This article was published previously in Saigoneer
Despite the ongoing destruction of colonial buildings in Saigon, there’s still a small quarter of District 3 where it’s possible to identify villas which were once occupied by rich French rubber planters.
The area of District 3 bordered by Nam Kỳ Khởi Nghĩa, Nguyễn Đình Chiểu, Lê Quý Đôn and Võ Thị Sáu has long been known unofficially as Saigon’s “rubber plantation district.” In the early 20th century, many rich French rubber planters bought or rented homes in this area, close to the Saigon offices of companies like the Société plantations des terres rouges, the Compagnie des Caoutchoucs de Padang, the Compagnie des Caoutchoucs d’An Vieng and the Compagnie des Caoutchoucs de Cambodge.
All of these offices were located at nearby 236 rue Mac-Mahon, now 236 Nam Kỳ Khởi Nghĩa, an address which even today is still home to the Rubber Research Institute of Việt Nam (Viện Nghiên Cứu Cao Su Việt Nam) and the Việt Nam Rubber Group (Tập Đoàn Công Nghiệp Cao Su Việt Nam).
The French villa at 17 rue Barbé/Barbet, now 17 Lê Quý Đôn, first appears in colonial records in 1923 as the home of Monsieur J Pierret, proprietor of the Société des plantations de Route-haute in Tây Ninh. In 1923-1925, Pierret served as Treasurer of the Union of Indochina Rubber Planters (Syndicat des Planteurs de caoutchouc de l’Indochine). By 1928. he could be found renting another villa (now demolished) at nearby 167 rue Mayer, now Võ Thị Sáu.
During the same period, the villa at 33 rue Barbé/Barbet, now Gạo restaurant at 33 Lê Quý Đôn, was the residence of Monsieur Bec, owner of the plantation An-Nhon. In contrast to number 17, this villa was actually owned by the Bec family, and their crest may still be seen today above the entrance door of the villa. In the early 1950s, the Becs sold the property to King Bảo Đại’s uncle Prince Nguyễn Phúc Bửu Lộc before returning to France.
Further along the same road is another heritage property at 45 rue Barbé/Barbet, now 45 Lê Quý Đôn. In 1924, this was the residence of Monsieur Perot, Director of the Société des plantations de Courtenay, but by 1927 it had become the residence of a senior government administrator named Blanchard.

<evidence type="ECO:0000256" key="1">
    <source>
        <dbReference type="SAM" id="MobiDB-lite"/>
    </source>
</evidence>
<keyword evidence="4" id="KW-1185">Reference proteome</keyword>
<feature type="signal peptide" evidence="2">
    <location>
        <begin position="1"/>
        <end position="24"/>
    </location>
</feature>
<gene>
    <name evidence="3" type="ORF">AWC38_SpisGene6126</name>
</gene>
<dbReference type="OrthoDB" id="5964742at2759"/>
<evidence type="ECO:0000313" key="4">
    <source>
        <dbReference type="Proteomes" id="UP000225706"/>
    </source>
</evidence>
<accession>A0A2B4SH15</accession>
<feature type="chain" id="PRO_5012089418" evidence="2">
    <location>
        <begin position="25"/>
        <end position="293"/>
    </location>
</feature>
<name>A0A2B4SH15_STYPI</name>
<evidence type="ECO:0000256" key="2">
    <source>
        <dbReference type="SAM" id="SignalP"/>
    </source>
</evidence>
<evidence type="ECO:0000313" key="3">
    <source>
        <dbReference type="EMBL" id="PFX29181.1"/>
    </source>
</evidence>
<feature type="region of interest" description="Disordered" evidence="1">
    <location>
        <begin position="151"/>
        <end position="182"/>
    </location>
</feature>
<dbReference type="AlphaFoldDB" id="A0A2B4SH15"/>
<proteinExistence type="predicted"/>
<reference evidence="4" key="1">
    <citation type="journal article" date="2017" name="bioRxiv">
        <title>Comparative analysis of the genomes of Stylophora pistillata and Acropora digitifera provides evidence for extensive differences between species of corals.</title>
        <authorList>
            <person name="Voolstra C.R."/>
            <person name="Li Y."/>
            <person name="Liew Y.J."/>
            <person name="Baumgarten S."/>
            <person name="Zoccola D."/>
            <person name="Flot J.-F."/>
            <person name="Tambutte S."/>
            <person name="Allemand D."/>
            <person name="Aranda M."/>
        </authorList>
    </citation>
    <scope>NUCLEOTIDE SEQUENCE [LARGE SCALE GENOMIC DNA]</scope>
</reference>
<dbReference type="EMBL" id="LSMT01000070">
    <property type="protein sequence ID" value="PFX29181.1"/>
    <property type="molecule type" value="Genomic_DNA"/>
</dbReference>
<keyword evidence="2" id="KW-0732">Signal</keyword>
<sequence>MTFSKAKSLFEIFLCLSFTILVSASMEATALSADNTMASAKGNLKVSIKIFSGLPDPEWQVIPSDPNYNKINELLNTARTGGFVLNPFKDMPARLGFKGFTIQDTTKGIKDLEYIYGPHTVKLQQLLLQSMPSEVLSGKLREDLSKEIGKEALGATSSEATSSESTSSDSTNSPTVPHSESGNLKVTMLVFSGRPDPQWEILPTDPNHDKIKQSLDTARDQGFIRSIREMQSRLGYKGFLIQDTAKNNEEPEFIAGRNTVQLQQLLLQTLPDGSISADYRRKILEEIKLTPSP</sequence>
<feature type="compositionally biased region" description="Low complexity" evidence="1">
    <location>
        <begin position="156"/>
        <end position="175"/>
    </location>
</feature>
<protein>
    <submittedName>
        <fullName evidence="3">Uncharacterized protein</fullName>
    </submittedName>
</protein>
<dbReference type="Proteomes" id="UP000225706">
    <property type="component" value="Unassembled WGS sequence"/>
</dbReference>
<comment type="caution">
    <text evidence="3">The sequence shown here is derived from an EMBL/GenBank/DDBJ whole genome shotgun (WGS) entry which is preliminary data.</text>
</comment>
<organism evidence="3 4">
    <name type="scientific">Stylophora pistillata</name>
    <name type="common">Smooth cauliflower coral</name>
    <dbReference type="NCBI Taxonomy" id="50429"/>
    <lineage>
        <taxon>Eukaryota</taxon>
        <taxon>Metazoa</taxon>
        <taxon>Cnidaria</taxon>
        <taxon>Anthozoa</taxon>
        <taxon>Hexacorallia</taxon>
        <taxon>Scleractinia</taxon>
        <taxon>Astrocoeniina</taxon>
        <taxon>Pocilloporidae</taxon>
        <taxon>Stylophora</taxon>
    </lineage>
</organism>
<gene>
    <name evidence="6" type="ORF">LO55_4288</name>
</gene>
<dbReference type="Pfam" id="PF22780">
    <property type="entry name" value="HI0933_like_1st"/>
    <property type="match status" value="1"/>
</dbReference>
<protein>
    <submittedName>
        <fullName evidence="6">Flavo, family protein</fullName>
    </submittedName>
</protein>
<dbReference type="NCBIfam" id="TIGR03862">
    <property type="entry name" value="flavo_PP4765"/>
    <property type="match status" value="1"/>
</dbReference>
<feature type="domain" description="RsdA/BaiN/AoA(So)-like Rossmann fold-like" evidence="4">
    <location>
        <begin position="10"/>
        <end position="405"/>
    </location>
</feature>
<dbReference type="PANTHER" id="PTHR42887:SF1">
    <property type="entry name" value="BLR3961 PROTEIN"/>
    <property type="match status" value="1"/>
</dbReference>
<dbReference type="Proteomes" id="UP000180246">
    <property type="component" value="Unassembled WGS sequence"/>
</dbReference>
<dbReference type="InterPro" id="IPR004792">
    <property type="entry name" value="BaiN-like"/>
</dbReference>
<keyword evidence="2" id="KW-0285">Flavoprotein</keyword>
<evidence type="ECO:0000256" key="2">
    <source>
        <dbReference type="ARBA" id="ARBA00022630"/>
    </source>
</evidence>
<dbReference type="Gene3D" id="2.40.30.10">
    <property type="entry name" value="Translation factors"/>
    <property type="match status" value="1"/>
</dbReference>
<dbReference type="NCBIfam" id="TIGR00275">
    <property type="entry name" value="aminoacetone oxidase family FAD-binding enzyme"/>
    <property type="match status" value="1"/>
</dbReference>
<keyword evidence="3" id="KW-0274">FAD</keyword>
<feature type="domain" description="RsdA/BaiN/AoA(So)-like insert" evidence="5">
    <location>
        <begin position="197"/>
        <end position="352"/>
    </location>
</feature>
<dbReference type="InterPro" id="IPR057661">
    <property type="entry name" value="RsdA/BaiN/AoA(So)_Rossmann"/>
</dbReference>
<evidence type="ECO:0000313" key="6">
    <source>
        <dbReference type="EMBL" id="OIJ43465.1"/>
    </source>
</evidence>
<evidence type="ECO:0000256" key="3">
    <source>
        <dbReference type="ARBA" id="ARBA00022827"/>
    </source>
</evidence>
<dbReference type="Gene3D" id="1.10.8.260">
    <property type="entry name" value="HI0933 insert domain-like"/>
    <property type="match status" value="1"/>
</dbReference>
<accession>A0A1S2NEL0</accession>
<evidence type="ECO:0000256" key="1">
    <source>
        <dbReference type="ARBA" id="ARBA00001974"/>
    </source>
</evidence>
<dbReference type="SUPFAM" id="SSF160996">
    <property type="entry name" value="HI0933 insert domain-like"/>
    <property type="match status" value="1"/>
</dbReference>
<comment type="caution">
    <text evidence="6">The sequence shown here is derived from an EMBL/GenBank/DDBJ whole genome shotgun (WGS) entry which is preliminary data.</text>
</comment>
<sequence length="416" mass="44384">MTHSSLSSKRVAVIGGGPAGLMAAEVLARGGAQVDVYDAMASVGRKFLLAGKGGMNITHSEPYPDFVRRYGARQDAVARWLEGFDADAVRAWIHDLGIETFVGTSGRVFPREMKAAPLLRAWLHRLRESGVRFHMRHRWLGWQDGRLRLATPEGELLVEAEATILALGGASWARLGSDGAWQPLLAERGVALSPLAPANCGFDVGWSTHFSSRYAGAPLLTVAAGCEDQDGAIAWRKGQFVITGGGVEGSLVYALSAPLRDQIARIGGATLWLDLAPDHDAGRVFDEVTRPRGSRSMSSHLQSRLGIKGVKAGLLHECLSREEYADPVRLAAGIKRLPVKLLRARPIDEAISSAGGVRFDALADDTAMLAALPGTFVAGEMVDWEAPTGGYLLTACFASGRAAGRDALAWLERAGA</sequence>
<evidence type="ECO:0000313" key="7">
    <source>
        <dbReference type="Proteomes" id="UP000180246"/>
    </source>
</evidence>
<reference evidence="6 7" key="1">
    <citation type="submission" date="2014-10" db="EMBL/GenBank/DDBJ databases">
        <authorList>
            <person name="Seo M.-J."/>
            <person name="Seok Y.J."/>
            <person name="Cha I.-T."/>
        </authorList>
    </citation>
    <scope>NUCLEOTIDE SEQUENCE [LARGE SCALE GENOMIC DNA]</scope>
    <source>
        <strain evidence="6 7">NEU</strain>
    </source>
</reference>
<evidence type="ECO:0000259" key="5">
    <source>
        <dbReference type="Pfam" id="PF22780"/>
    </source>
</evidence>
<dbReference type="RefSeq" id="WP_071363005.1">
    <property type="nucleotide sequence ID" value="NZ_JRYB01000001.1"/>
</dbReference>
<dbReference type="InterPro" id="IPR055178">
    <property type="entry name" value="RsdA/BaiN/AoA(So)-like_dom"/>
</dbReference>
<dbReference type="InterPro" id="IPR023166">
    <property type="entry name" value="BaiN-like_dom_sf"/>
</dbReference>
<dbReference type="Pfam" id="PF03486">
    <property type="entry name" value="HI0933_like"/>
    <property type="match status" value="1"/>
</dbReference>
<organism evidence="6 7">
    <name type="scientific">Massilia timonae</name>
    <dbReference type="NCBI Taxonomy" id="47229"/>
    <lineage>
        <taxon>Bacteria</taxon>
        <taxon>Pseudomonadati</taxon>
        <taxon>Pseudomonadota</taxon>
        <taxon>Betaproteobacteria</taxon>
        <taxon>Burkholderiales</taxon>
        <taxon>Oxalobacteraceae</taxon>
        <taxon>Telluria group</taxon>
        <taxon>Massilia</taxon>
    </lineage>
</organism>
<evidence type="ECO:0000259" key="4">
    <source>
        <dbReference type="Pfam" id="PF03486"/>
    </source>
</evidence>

While serving as President of the Cochinchina Budget Commission, Monsieur Blanchard was the Director of no fewer than three large rubber plantation companies – the Compagnie des Caoutchoucs de Cambodge, the Compagnie du Caoutchouc Padang, and the Société des plantations des Terres Rouges.
Perhaps the best-known relic of Saigon’s “rubber plantation district” is the grand mansion at 169 rue Mac-Mahon, now the Hồ Chí Minh City Children’s House at 169 Nam Kỳ Khởi Nghĩa. It was built in 1927 for millionaire plantation owner Madame de la Souchère, a larger-then-life character who is often cited as the model for the character of plantation owner Éliane Devries, played by Cathérine Deneuve in Régis Wargnier’s 1992 film Indochine.
Vacated by Souchère in 1933 after she lost her entire fortune in the great economic crash, the mansion later became the residence of General Philippe Leclerc (1945-1946), commander of French forces in Indochina after World War II, and in the late 1960s the residence of the Deputy President of the Republic of Việt Nam. In 2015 it underwent a sympathetic renovation.
Like so many other old structures of their kind, these few surviving colonial planter villas are not recognised as heritage buildings and as such their future remains uncertain.
Tim Doling is the author of the walking tour guidebook Exploring Hồ Chí Minh City (Nhà Xuất Bản Thế Giới, Hà Nội, 2014) and also conducts Saigon and Chợ Lớn Heritage Tours.
A full index of all Tim’s blog articles since November 2013 is now available here.
Join the Facebook group pages Saigon-Chợ Lớn Then & Now to see historic photographs juxtaposed with new ones taken in the same locations, and Đài Quan sát Di sản Sài Gòn – Saigon Heritage Observatory for up-to-date information on conservation issues in Saigon and Chợ Lớn.